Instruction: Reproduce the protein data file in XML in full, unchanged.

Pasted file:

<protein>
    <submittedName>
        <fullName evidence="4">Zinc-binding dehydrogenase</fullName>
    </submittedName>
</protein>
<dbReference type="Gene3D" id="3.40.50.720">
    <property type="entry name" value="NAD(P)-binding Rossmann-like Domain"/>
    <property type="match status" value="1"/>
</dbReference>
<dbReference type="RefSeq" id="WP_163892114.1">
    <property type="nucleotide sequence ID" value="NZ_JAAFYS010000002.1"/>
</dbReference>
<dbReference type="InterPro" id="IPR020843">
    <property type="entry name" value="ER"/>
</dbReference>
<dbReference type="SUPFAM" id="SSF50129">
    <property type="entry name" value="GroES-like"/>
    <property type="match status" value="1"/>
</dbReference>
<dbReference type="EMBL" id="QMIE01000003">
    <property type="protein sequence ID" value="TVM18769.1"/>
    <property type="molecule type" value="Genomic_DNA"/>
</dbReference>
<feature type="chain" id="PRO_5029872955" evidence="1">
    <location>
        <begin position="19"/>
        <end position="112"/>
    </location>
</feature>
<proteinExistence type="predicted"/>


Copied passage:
<protein>
    <submittedName>
        <fullName evidence="4">Zinc-binding dehydrogenase</fullName>
    </submittedName>
</protein>
<dbReference type="Gene3D" id="3.40.50.720">
    <property type="entry name" value="NAD(P)-binding Rossmann-like Domain"/>
    <property type="match status" value="1"/>
</dbReference>
<dbReference type="RefSeq" id="WP_163892114.1">
    <property type="nucleotide sequence ID" value="NZ_JAAFYS010000002.1"/>
</dbReference>
<dbReference type="InterPro" id="IPR020843">
    <property type="entry name" value="ER"/>
</dbReference>
<dbReference type="SUPFAM" id="SSF50129">
    <property type="entry name" value="GroES-like"/>
    <property type="match status" value="1"/>
</dbReference>
<dbReference type="EMBL" id="QMIE01000003">
    <property type="protein sequence ID" value="TVM18769.1"/>
    <property type="molecule type" value="Genomic_DNA"/>
</dbReference>
<feature type="chain" id="PRO_5029872955" evidence="1">
    <location>
        <begin position="19"/>
        <end position="112"/>
    </location>
</feature>
<proteinExistence type="predicted"/>